Hispanic/Latino youth have the right to live and learn in an environments that does not promote or facilitate underage drinking, and that includes what they read, watch, and listen to. “To say that the alcohol industry does not market their products to targeted cultures or groups, like Hispanic/Latino youth, is ridiculous. If that is the case, I would challenge them to give away the estimated $27 billion they make annually from underage drinkers, since they say they do not want their business,.”, said Lisa Hutcheson, director of the Indiana Coalition to Reduce Underage Drinking. The coalition supports policies such as stricter controls on alcohol advertising as a solution to reducing underage drinking. The coalition and the Indiana Latino Institute are working together to reduce youth access to alcohol in the Hispanic/Latino community. The youth event also will highlight the “SADD Student of the Year” and Award, the “Quick Click” challenge where teams of students will race against the clock to see how quickly they can get in and out of a car ­ making sure to buckle up. The event will commence with the youth signing a 20-foot banner to show their commitment to staying alcohol free, and the release of 500 orange balloons to kick-off Orange Ribbon Week. More than 200 students will be in attendance wearing orange T-shirts. A press conference will take place at 1:30 p.m. on the steps of the RCA Dome (NE corner of Capitol).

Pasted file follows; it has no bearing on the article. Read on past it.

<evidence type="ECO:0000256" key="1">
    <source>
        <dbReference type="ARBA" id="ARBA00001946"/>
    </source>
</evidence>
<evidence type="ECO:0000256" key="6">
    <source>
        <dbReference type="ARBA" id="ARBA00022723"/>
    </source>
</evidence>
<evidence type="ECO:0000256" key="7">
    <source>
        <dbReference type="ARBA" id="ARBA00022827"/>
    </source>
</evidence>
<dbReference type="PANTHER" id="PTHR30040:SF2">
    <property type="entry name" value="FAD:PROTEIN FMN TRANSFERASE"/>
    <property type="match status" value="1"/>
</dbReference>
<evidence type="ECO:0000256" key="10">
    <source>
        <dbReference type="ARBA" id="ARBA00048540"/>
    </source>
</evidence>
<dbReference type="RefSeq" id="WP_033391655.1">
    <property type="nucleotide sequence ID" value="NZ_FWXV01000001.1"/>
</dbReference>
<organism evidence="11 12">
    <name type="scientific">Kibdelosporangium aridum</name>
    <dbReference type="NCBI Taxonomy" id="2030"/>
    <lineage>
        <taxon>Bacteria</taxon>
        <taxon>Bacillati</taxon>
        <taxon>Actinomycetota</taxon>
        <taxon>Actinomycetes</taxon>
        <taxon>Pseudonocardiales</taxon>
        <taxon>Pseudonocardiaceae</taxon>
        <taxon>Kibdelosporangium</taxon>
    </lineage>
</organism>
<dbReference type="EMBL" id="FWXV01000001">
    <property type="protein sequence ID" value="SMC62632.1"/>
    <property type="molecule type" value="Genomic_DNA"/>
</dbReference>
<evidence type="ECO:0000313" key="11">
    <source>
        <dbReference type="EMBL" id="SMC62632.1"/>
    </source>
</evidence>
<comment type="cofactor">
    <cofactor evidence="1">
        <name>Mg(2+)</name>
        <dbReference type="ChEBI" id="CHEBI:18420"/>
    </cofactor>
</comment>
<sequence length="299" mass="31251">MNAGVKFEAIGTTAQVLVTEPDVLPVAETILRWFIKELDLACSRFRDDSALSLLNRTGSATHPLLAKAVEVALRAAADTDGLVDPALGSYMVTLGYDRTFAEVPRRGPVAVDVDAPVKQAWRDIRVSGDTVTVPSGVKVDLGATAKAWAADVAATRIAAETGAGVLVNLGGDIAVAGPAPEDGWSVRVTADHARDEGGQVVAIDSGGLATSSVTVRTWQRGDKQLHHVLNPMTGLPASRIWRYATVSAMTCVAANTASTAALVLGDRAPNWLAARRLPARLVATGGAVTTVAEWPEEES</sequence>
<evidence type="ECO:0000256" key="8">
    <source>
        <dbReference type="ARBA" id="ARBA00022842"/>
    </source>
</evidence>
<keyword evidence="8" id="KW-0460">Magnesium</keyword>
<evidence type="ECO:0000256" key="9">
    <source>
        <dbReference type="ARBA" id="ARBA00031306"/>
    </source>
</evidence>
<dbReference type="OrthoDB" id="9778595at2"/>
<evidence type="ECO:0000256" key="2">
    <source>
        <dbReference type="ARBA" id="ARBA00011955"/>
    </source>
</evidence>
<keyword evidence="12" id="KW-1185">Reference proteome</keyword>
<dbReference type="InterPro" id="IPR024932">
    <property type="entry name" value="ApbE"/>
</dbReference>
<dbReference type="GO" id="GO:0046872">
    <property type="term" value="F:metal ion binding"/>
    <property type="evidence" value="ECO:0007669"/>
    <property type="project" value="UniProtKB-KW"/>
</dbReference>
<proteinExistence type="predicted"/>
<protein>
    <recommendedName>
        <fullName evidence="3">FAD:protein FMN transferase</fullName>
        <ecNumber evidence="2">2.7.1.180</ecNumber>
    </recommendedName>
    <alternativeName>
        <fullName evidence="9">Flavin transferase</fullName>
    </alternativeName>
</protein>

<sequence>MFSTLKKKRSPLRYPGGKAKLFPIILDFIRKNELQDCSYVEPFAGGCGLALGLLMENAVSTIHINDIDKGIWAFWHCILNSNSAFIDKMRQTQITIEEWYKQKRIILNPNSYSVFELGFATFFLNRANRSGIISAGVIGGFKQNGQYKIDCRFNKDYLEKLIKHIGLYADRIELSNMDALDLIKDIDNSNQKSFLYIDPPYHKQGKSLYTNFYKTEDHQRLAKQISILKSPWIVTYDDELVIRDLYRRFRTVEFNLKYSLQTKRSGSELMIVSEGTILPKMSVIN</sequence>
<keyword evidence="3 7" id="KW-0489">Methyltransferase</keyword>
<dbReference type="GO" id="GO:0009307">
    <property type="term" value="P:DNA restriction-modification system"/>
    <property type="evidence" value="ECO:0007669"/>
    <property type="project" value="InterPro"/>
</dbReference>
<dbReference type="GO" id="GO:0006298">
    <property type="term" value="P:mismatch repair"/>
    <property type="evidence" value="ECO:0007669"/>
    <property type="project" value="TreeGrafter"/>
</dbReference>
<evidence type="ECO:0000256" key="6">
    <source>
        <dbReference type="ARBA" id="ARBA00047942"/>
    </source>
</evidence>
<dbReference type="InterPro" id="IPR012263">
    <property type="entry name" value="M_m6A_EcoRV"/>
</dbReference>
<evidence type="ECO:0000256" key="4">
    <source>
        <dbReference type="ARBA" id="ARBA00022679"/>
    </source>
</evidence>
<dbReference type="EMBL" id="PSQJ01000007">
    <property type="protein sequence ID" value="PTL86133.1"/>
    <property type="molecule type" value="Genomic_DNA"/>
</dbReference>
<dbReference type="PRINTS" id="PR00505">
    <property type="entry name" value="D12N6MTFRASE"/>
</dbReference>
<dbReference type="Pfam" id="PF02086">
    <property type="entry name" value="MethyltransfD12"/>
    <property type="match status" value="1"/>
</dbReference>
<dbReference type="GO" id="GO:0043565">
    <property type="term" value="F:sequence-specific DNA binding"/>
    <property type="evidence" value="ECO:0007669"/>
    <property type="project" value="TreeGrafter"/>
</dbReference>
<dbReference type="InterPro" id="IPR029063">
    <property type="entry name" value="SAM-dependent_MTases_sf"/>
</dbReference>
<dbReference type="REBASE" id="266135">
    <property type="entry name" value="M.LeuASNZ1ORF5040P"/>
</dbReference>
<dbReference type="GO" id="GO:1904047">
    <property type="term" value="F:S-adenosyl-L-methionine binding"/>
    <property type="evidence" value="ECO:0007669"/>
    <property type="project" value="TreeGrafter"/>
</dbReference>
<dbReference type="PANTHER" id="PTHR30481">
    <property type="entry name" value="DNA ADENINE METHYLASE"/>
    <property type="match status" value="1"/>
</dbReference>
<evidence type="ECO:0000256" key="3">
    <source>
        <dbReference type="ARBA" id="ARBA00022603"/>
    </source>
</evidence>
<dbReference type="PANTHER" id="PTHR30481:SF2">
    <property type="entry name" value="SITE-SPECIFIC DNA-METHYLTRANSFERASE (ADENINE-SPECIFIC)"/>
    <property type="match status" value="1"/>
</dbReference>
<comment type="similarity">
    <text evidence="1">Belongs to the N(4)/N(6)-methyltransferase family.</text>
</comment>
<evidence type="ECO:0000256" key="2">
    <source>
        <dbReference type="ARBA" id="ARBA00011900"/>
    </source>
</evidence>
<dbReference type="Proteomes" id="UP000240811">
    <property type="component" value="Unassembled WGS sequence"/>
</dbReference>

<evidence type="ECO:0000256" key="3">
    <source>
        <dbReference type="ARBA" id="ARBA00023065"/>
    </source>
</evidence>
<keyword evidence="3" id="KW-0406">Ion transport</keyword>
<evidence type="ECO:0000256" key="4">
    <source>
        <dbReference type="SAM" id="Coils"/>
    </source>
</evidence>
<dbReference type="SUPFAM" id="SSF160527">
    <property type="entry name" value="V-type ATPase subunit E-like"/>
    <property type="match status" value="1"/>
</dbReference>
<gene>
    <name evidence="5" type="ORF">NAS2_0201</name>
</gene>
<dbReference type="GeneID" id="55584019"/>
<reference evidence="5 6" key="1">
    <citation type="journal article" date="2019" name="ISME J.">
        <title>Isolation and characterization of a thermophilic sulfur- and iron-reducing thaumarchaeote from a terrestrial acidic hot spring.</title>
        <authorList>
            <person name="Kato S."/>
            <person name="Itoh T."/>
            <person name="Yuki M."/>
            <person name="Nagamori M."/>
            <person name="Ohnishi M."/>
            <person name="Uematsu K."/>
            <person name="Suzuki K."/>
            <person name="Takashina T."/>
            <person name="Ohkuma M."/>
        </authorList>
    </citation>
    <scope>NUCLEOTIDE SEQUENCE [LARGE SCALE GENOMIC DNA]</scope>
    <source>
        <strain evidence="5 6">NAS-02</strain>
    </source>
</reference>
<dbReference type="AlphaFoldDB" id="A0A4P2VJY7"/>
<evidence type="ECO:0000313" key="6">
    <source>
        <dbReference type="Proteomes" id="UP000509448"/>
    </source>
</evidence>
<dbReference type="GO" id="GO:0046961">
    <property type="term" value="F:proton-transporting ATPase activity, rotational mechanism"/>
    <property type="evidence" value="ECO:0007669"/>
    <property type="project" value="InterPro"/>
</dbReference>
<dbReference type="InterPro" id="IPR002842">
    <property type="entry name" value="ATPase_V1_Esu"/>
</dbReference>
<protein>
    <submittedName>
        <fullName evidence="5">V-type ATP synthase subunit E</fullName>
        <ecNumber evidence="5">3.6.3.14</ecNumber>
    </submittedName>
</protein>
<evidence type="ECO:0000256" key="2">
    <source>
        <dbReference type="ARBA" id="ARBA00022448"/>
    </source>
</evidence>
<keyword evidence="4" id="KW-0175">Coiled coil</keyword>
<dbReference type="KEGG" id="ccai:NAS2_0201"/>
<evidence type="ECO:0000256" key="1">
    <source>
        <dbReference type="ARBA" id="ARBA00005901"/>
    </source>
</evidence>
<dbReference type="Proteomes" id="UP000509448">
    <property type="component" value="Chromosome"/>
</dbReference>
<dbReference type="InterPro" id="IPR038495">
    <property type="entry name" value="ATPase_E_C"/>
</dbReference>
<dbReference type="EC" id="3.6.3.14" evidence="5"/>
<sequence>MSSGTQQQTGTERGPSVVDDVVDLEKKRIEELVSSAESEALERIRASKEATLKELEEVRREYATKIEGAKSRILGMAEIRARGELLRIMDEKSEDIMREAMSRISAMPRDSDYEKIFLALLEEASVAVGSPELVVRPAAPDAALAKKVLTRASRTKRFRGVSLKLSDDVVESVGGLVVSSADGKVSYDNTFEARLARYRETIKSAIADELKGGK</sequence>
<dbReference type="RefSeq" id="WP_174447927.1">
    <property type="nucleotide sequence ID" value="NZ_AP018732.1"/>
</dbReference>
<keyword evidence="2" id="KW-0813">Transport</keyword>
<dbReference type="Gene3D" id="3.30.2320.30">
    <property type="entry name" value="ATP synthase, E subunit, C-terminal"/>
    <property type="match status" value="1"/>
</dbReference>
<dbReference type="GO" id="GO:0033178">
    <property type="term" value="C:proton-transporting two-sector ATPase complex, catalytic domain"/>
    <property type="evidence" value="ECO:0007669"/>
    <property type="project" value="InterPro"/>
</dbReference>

Since the Coalition’s inception in 1997, the percentage of monthly underage drinkers in Indiana has dropped from 35 percent to approximately 31 percent. The Coalition’s member individuals and organizations work diligently to build awareness throughout the state with legislators, media and the general public about the serious problem of underage drinking and the policies that are key to reducing youth access to alcohol.

The Indiana Coalition to Reduce Underage Drinking, a project of the Mental Health Association in Indiana, is one of 12 coalitions nationwide participating in the “Reducing Underage Drinking through Coalitions” funded by the Robert Wood Johnson Foundation, with national program support from the American Medical Association.